Coders, impatient with paper specs and endless product meetings, often rush to their keyboards and push out half-baked, poorly implemented solutions that don't meet anyone's needs. Writing tests -- especially in a test-first approach -- provides time for thoughtful inquiry into an application's overall design and specific functionality. The coder can express herself in her own comfortable environment and language. The resulting tests become permanent artifacts, able to verify functionality as the application is enhanced and refactored.

And, in less altruistic, more self-serving terms: good tests mean good code, and good code makes the coder look good. Why wouldn't you want to write tests?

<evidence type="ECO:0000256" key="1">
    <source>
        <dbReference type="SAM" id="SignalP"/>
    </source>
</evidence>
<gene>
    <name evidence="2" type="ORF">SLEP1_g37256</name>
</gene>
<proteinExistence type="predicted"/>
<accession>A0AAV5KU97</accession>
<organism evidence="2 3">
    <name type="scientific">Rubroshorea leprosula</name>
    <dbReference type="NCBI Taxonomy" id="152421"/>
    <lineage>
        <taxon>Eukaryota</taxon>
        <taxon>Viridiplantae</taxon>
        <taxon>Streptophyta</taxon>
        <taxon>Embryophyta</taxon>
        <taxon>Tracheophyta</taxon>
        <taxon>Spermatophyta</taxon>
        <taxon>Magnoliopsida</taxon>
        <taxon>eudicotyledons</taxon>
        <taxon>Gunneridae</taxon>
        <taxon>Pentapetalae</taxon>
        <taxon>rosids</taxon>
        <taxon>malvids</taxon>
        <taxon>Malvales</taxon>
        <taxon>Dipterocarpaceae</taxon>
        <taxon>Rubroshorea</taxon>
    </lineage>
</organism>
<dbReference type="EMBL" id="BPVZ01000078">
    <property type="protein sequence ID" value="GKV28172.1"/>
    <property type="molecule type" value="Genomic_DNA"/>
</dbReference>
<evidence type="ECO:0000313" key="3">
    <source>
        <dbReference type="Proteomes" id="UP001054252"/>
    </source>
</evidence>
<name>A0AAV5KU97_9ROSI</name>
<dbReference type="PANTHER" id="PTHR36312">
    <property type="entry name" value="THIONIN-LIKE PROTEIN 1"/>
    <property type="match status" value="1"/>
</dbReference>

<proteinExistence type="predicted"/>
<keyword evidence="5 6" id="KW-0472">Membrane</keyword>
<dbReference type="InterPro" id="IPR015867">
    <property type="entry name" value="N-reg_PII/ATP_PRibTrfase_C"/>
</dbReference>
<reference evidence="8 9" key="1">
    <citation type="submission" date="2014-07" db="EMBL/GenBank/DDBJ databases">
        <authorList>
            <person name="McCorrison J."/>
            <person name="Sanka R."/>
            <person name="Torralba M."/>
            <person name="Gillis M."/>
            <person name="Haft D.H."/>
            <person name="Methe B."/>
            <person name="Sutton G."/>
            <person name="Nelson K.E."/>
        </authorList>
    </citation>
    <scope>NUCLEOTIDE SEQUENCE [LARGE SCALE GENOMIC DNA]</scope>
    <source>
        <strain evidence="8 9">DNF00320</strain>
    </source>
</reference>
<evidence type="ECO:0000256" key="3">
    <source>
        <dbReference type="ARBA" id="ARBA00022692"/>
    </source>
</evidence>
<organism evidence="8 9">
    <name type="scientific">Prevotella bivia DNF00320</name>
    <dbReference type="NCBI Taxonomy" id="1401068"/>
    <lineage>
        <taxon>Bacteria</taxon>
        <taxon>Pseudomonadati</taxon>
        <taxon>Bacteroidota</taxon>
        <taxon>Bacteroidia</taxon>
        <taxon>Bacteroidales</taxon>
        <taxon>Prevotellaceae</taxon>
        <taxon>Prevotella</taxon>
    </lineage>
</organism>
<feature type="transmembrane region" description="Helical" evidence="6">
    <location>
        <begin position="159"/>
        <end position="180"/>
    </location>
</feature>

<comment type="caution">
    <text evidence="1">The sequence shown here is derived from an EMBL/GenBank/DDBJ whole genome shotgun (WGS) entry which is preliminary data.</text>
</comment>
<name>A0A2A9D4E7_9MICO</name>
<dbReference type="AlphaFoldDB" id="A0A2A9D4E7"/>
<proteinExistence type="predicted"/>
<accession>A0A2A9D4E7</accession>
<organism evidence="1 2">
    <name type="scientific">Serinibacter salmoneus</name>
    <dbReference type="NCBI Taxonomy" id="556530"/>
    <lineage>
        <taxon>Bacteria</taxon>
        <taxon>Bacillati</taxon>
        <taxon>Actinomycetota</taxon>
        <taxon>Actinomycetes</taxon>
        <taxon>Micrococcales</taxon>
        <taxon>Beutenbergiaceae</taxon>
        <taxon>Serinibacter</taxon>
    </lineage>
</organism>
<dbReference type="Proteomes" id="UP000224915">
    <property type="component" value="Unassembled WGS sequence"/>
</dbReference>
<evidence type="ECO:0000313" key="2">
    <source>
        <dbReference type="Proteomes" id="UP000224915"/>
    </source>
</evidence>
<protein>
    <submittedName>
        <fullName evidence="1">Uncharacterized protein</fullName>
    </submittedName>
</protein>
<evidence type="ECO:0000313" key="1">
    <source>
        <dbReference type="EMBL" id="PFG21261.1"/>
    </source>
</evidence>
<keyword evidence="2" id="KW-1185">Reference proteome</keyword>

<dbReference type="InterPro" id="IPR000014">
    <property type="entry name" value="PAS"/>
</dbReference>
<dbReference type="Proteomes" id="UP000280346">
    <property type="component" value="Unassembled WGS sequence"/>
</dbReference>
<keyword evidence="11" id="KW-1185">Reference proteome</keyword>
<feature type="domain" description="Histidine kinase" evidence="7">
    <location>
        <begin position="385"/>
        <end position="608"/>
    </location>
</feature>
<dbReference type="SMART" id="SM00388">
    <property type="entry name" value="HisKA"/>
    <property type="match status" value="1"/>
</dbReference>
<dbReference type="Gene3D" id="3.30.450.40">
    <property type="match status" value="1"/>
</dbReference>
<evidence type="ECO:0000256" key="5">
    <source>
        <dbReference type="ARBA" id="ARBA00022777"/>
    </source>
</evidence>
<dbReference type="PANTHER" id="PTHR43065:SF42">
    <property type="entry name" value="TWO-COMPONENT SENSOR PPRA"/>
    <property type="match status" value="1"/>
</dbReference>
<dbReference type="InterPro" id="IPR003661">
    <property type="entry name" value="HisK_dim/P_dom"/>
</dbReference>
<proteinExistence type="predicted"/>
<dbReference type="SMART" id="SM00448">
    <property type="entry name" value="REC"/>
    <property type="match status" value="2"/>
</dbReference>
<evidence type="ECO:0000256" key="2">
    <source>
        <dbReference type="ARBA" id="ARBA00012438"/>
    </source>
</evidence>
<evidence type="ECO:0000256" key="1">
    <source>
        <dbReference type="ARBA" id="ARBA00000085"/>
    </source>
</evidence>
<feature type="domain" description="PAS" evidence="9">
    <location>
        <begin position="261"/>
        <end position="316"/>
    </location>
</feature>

Still, I was a little apprehensive when asked to setup a test infrastructure for the Mondrian JavaScript components. (Mondrian is our snazzy new web-based, multimedia, annotation environment). I've tackled many server-side testing tasks, but have managed to circumvent the swampy land of JavaScript. JavaScript generally does not lend itself to testing. Most JavaScript code I've seen is poorly organized, fragmentary and tightly-bound to the browser. I've often lamented the lack of good JavaScript testing tools, but also was loathe to tackle the seemingly messy, difficult task.

We are very excited to announce the release of our latest iteration on a web-based, multimedia, annotation environment - code named: Mondrian Mediathread ( source code ). Mediathread builds on the strengths and experiences of our long history of annotation projects here at CCNMTL.